Benefits Of Active
Another option, notes Zahradnik, is active management. Her firm, PIMCO, has issued several of the most popular active bond ETFs, including the $2.1 billion PIMCO Active Bond ETF (BOND) and the $7.3 billion PIMCO Enhanced Short Maturity Active ETF (MINT).

“Active managers can access different liquidity premiums, perform independent credit analysis, and retain the flexibility to buy and sell at the most opportune times,” she said.

But some advisors, in their hunt for yield, have even turned to strategies that eschew bonds entirely. Batcha’s firm, Optimal Capital, uses hedge fund strategies that provide the same historical returns as bonds, and the same volatility profile as bonds, but that don’t use bonds at all.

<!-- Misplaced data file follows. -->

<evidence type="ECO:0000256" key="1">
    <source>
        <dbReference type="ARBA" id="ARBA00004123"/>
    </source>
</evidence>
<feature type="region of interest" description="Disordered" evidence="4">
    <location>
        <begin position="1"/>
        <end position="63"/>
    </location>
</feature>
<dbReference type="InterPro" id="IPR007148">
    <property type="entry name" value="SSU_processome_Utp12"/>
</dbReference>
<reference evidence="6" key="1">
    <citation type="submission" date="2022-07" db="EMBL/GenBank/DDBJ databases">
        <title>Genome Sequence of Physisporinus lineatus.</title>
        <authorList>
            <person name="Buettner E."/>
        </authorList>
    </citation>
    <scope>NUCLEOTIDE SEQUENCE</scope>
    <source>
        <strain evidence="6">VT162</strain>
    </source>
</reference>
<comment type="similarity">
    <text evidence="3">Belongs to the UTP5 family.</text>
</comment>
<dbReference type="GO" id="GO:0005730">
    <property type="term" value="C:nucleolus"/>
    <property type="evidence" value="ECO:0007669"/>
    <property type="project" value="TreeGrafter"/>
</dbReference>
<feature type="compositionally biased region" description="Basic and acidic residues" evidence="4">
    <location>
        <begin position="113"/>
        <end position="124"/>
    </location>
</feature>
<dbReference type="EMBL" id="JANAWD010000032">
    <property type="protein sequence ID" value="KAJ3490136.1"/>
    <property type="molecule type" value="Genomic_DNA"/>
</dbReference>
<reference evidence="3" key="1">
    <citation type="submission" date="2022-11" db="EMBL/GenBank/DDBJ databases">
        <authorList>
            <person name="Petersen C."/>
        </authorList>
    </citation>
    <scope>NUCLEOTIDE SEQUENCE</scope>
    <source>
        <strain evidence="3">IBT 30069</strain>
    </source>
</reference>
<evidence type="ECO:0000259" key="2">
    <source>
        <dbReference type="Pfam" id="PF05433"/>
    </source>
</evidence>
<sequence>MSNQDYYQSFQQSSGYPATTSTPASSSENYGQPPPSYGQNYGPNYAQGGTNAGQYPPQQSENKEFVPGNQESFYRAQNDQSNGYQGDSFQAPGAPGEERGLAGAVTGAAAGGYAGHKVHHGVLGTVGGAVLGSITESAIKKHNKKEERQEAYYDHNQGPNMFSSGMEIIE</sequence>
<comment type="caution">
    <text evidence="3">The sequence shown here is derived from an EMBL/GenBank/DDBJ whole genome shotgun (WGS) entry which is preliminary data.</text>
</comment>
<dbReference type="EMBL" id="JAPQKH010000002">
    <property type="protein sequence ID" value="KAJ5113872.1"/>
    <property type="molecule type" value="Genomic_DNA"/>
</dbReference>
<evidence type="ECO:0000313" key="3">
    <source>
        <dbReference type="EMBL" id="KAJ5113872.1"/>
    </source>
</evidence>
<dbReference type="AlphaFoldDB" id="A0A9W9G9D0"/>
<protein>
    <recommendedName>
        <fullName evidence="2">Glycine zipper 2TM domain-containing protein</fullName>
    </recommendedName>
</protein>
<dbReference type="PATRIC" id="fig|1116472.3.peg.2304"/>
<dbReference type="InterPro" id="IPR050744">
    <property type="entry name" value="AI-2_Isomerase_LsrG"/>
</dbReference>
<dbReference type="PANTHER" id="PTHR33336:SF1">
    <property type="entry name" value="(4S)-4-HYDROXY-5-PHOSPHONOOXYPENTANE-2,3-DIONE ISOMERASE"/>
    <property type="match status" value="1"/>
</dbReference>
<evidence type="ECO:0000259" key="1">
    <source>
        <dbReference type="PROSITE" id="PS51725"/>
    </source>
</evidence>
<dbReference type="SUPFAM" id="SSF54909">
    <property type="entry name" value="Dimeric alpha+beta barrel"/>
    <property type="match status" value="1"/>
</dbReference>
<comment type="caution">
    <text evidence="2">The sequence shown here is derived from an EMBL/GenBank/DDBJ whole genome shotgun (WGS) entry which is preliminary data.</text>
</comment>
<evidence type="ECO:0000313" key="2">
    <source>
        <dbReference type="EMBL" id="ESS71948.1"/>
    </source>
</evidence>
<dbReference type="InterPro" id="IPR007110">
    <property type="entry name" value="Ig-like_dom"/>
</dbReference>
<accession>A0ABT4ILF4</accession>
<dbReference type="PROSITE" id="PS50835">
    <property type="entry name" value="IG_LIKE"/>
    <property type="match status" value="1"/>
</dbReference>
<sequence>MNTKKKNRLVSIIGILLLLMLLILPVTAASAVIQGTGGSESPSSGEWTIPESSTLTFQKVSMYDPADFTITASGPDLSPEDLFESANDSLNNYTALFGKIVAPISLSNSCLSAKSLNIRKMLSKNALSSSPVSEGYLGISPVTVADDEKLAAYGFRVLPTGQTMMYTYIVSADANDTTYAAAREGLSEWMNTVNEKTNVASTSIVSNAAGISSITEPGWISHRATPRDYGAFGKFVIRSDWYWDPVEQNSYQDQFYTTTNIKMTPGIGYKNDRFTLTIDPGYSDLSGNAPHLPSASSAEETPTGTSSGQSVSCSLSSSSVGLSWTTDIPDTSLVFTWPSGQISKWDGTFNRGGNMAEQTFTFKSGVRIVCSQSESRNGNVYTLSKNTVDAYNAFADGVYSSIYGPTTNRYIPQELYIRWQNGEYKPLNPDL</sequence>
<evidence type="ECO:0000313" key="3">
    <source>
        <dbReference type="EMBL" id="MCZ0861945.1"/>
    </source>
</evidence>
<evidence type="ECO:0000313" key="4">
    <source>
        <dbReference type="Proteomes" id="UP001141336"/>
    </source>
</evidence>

“We think the risk/reward on bonds is asymmetrically bad,” noted Batcha. “Treasurys won’t protect you right now. You have to do something different.”

He likes the Reality Shares DIVS ETF (DIVY), which uses derivatives to isolate exposure to the growth rate of S&P 500 dividends. Institutions have used a similar strategy for years. “With DIVY, it doesn’t matter what interest rates or stocks do,” he said. “If the S&P 500 grows its dividends by 7%, then that’s what you get.”

It’s not that Batcha doesn’t use bonds at all, he does; including the SPDR DoubleLine Total Return Tactical ETF (TOTL). But in a rising rate environment, Batcha says, it pays to think outside the box.

“We’re going to plug in whatever vehicles will give us the risk and return profile we’re looking for,” he added.

by Lara Crigger.  This article appears in's October 2017 issue of ETF Report.